9) The Pandemic was a challenging time for some writers and creative individuals but also for others it was time that they needed to focus on their creative passions. Which side of that spectrum do you fall on? Are there any lessons or nuggets of wisdom that you gained during the Pandemic that help you within your writing career? Did the quarantine stifle your creativity or did it make you even more driven to get things done?

The Pandemic is when I started to take myself seriously as a Poet. I was fortunate to take the course Poems that Don’t Suck, along with the Sophomore Class to help jumpstart my poetry career. I now have a giant circle of poets who I can turn to with questions or feedback or anything else I may need.

10) What are your thoughts about how the publishing industry as it is being represented today? Do you lean more towards traditional publishing or self-publishing as a preference? Does being a hybrid author interest you? 

I am more interested in traditional publishing, although I have made my own chapbooks for fun. I honestly don’t know enough about the publishing industry yet to make a comment on it.

11) I feel like writing is a remarkable tool to help people not only express themselves, but also to cope emotionally and mentally.  I know for me I write to be and feel more authentic. What unique quality is there about you, about your art, that you feel represents your authenticity?  How does writing help you to be more empowered in your purpose?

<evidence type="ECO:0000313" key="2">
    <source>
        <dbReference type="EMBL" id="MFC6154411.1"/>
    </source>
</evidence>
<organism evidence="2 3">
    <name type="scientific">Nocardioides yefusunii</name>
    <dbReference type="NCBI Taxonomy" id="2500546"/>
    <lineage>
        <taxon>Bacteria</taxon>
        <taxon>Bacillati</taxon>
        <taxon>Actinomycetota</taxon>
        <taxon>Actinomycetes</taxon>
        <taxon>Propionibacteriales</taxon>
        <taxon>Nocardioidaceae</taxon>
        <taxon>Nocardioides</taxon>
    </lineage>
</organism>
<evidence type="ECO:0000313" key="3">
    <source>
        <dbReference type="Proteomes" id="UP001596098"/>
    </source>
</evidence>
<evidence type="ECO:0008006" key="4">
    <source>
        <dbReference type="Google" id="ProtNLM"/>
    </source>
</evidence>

How does writing help you to be more empowered in your purpose? I must admit this is a very difficult question. I do not wish to be pegged as “The Poet with Epilepsy”, although being part of the LGBTQ community, Biracial, and having mental health issues stand out for me immediately. I also like to be playful in my writing and get out any thoughts or feelings I may be having. The poet, Ollie Schminkey said in their workshops “don’t be afraid to be bad”, which has stuck with me months later. Writing is simply re-writing.